Monuments of unageing intellect.
An aged man is but a paltry thing,
A tattered coat upon a stick, unless
Soul clap its hands and sing, and louder sing
For every tatter in its mortal dress,
Nor is there singing school but studying
Monuments of its own magnificence;
And therefore I have sailed the seas and come
To the holy city of Byzantium.
O sages standing in God’s holy fire
As in the gold mosaic of a wall,
Come from the holy fire, perne in a gyre,
And be the singing-masters of my soul.
Consume my heart away; sick with desire
And fastened to a dying animal
It knows not what it is; and gather me
Into the artifice of eternity.
Once out of nature I shall never take
My bodily form from any natural thing,
But such a form as Grecian goldsmiths make
Of hammered gold and gold enamelling
To keep a drowsy Emperor awake;
Or set upon a golden bough to sing
To lords and ladies of Byzantium
Of what is past, or passing, or to come.
– – W. B. Yeats, 1865 – 1939
To the Stonecutters
Stone-cutters fighting time with marble, you foredefeated
Challengers of oblivion
Eat cynical earnings, knowing rock splits, records fall down,
The square-limbed Roman letters
Scale in the thaws, wear in the rain. The poet as well
Builds his monument mockingly;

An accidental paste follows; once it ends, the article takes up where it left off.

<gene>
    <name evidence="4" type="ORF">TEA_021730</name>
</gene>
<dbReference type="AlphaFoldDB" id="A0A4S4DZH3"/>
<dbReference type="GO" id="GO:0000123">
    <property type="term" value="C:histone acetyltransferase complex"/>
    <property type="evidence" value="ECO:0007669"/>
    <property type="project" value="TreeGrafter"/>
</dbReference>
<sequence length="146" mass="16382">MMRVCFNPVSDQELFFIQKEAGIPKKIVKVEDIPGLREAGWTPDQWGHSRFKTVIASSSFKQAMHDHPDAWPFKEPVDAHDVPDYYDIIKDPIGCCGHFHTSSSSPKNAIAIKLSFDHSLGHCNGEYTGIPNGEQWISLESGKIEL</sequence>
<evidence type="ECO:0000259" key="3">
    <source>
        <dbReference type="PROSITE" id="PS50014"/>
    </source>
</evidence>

For man will be blotted out, the blithe earth die, the brave sun
Die blind and blacken to the heart:
Yet stones have stood for a thousand years, and pained
The honey of peace in old poems.
— Robinson Jeffers
Real World Address for Donations, Mash Notes and Hate Mail
Gerard Van der Leun
1692 MANGROVE AVE
Chico, Ca 95926
from “1054 AD”
Sometimes it seems I had a dream, and, as a dreamer woke immersed in mineral baths closed within a cool, dark chamber fed by streams flowing in from the center of nowhere.
Hanging from the granite ceiling a kerosene lantern cast shards of light through the pale steam rising from the surface of the pools.
Ripples radiated outwards from the edges of my body and tapping faintly on the rock revealed the edges of the chamber.
Outside I could hear the wind slide across the spine of the mountains, speaking in a language that I remembered but could no longer understand.
Steam filled my nostrils and heat penetrated my bones until, after a time, I had no body, only a sense of silence and distance and calm.
As if I had just woken from all water into dream.
— Tassajara Zen Mountain Center, 1973